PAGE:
The reference I see most often is students following MLA guidelines for references, etc. when I tell them to use something else. Pun intended, btw. [​IMG]

    bob
     
  12. faustian bargain

    faustian bargain Senior member

    Messages:
    2,523
    Likes Received:
    2
    Joined:
    Jun 25, 2004
    Location:
    Bay Area
    HAHA: [​IMG]
     
  13. Mute

    Mute Senior member

    Messages:
    1,108
    Likes Received:
    50
    Joined:
    Dec 10, 2004
    Location:
    L.A.
    Please also remember that it's a moot point, not a mute point. Please don't use my online name in vain.
     
  14. faustian bargain

    faustian bargain Senior member

    Messages:
    2,523
    Likes Received:
    2
    Joined:
    Jun 25, 2004
    Location:
    Bay Area
    effect vs. affect. get it right! Rule 1. Use effect when you mean bring about or brought about, cause or caused. Example He effected a commotion in the crowd. Meaning He caused a commotion in the crowd. Rule 2. Use effect when you mean result. Example What effect did that speech have? Rule 3. Also use effect whenever any of these words precede it: a an any the take into no Note: These words may be separated from effect by an adjective. Examples That book had a long-lasting effect on my thinking. Has the medicine produced any noticeable effects? Rule 4. Use the verb affect when you mean to influence rather than to cause. Example How do the budget cuts affect your staffing? Rule 5. Affect is used as a noun to mean emotional expression. Example She showed little affect when told she had won the lottery. Are you ready for the quiz?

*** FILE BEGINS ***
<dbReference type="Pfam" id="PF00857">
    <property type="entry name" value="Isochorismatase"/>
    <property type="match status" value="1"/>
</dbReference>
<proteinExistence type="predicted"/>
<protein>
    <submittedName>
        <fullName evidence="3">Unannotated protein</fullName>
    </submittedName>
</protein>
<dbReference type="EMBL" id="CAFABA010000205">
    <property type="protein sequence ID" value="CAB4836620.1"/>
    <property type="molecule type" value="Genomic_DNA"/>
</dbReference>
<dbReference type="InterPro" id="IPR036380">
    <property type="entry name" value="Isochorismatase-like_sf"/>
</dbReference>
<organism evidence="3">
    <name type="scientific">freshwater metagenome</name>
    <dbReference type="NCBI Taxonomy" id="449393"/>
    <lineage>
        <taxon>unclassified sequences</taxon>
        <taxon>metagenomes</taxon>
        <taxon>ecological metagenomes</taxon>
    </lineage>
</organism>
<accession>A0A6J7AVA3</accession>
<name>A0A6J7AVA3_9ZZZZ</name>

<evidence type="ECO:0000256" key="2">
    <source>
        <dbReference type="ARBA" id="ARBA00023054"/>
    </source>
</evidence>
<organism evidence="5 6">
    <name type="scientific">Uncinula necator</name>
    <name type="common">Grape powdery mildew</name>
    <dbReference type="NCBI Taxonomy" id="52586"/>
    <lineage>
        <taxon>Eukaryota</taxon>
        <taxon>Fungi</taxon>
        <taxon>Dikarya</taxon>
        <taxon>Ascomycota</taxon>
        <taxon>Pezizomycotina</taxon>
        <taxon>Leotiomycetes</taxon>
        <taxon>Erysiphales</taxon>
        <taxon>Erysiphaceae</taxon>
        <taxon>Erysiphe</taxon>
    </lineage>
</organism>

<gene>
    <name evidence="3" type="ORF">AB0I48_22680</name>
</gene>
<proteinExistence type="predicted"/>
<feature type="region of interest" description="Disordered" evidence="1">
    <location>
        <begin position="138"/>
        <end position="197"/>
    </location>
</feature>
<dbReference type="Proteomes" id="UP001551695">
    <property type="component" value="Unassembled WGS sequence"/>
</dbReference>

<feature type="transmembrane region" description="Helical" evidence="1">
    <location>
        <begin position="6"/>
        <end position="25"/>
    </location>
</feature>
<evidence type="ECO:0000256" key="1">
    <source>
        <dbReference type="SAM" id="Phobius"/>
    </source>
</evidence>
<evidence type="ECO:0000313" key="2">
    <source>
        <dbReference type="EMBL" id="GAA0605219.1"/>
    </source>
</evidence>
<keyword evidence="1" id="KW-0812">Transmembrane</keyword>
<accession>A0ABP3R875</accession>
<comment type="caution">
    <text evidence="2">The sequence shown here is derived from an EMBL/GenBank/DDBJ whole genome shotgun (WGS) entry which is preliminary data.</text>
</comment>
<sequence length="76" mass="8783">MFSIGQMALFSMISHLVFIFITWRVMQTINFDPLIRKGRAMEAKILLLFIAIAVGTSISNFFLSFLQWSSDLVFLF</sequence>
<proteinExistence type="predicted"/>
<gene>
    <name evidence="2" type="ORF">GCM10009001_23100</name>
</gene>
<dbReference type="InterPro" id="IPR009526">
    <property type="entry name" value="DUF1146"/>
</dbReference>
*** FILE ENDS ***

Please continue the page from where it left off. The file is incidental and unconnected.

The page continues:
15. Nantucket Red

    Nantucket Red "Mr. Fashionista"

    Messages:
    5,742
    Likes Received:
    15
    Joined:
    Mar 10, 2006
    Location:
    Upper East Coast
    I hate this construction with a buring passion that cannot be assuaged.

    "What it is is" is a construction I believe I first started hearing in the early 80s. It grated on my nerves from the very first and I vowed never to use it. Unfortunately, when thoughtless constructions like this become widespread, they become infectious and you have to make a concentrated effort to avoid using them.

    For a shit topping, add "it's," eg.: "What it is is, it's a way of sounding like an utter moron."
     

Share This Page

Styleforum is proudly sponsored by